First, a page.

Fixing the well-known problems with DFT band gaps can be done, but there is no universal solution. Hybrid functionals have long been used in the chemistry community (where B3LYP is very popular) while solid state approaches tend to use the PBE0 functional (which mixes 25% exact exchange into the PBE functional in its original form). There are also many-body perturbation theory approaches such as GW, which tend to be complex but are generally very good at getting band structures correct.
The paper I’m writing about considers how to calculate offsets between both the valence and conduction bands in different bulk semiconductors. These have obvious applications in areas such as photovoltaics and electronics, and a consistent way to calculate them would be very valuable. This isn’t the only paper which has been written about this problem; however, this paper is really very careful, and goes to some lengths to be open. They give details of all the relevant parameters used in the calculations, even giving details of the pseudopotentials used. This is unusual, and highly laudable: it makes the science they do open and reproducible.
They consider non-polar interfaces, and a range of group IV, III-V and II-VI semiconductors. What do they find ? They use the common one-shot G0W0 method (which calculates corrections to DFT bands without any form of self-consistency) and find excellent agreement with experiment. For PBE0, the hybrid functional, they find that the original mixing parameter of 0.25 gives poor results; they optimise it by fitting either to experimental gaps or to GW gaps. When modelling the interfaces, they find that the experimental gap fitting process (taking an average of the values for the two semiconductors) is much better. Interestingly, they find that the valence band offsets are modelled extremely well by PBE alone, though they have applied a similar method to semiconductor/insulator interfaces where PBE fared rather poorly.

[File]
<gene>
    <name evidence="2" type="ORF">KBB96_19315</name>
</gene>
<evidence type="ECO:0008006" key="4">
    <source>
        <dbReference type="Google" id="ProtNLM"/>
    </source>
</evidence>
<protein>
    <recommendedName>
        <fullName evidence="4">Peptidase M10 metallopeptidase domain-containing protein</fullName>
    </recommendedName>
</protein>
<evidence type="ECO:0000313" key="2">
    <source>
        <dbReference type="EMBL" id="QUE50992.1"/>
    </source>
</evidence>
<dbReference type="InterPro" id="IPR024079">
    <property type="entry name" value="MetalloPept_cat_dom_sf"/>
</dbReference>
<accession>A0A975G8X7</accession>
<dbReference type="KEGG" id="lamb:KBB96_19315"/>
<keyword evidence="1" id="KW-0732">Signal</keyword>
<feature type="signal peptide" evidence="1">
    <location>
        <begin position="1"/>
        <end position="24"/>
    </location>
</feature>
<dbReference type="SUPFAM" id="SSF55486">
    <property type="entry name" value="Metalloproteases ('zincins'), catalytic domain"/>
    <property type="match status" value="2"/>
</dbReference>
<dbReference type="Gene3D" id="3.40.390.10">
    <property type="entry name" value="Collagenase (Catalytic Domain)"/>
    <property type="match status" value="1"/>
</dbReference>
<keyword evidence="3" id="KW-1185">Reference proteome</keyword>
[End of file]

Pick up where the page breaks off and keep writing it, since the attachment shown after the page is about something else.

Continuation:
Overall, the conclusions add to our understanding of hybrids and GW. A single hybrid mixing parameter for all systems performs fairly poorly; however, fitting the parameter to (say) bulk properties can be successful. GW is generally reliable, though it cannot calculate electron-hole effects, and can depend on input bands (in particular, small gap systems in DFT can form a poor starting point for GW calculations – see, for instance ). But I really like their approach, constructing pseudopotentials very carefully and publishing their protocols.
#  Phys. Rev. B 89, 205309 (2014) doi:10.1103/PhysRevB.89.205309
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#  New J. Phys. 7, 126 (2005) doi:10.1088/1367-2630/7/1/126